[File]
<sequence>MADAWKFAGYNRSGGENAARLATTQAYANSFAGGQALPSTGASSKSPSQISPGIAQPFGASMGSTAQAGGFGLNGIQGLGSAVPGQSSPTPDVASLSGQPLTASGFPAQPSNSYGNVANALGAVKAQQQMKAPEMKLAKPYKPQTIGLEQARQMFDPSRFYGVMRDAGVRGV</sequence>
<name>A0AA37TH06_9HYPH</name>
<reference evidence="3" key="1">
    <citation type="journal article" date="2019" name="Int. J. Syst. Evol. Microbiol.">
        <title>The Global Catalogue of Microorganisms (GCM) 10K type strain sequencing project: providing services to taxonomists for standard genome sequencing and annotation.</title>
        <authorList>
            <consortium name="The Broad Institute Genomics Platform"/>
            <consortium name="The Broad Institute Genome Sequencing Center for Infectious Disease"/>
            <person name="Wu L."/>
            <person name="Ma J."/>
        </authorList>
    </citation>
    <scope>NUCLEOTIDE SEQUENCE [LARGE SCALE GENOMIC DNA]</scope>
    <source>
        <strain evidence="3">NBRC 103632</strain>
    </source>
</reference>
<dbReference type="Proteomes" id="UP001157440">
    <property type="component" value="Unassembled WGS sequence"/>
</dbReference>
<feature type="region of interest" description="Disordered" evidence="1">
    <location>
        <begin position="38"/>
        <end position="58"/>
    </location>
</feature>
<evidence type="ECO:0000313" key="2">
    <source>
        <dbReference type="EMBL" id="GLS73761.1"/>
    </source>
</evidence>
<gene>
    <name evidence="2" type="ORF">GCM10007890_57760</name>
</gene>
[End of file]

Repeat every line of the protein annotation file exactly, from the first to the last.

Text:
<sequence>MADAWKFAGYNRSGGENAARLATTQAYANSFAGGQALPSTGASSKSPSQISPGIAQPFGASMGSTAQAGGFGLNGIQGLGSAVPGQSSPTPDVASLSGQPLTASGFPAQPSNSYGNVANALGAVKAQQQMKAPEMKLAKPYKPQTIGLEQARQMFDPSRFYGVMRDAGVRGV</sequence>
<name>A0AA37TH06_9HYPH</name>
<reference evidence="3" key="1">
    <citation type="journal article" date="2019" name="Int. J. Syst. Evol. Microbiol.">
        <title>The Global Catalogue of Microorganisms (GCM) 10K type strain sequencing project: providing services to taxonomists for standard genome sequencing and annotation.</title>
        <authorList>
            <consortium name="The Broad Institute Genomics Platform"/>
            <consortium name="The Broad Institute Genome Sequencing Center for Infectious Disease"/>
            <person name="Wu L."/>
            <person name="Ma J."/>
        </authorList>
    </citation>
    <scope>NUCLEOTIDE SEQUENCE [LARGE SCALE GENOMIC DNA]</scope>
    <source>
        <strain evidence="3">NBRC 103632</strain>
    </source>
</reference>
<dbReference type="Proteomes" id="UP001157440">
    <property type="component" value="Unassembled WGS sequence"/>
</dbReference>
<feature type="region of interest" description="Disordered" evidence="1">
    <location>
        <begin position="38"/>
        <end position="58"/>
    </location>
</feature>
<evidence type="ECO:0000313" key="2">
    <source>
        <dbReference type="EMBL" id="GLS73761.1"/>
    </source>
</evidence>
<gene>
    <name evidence="2" type="ORF">GCM10007890_57760</name>
</gene>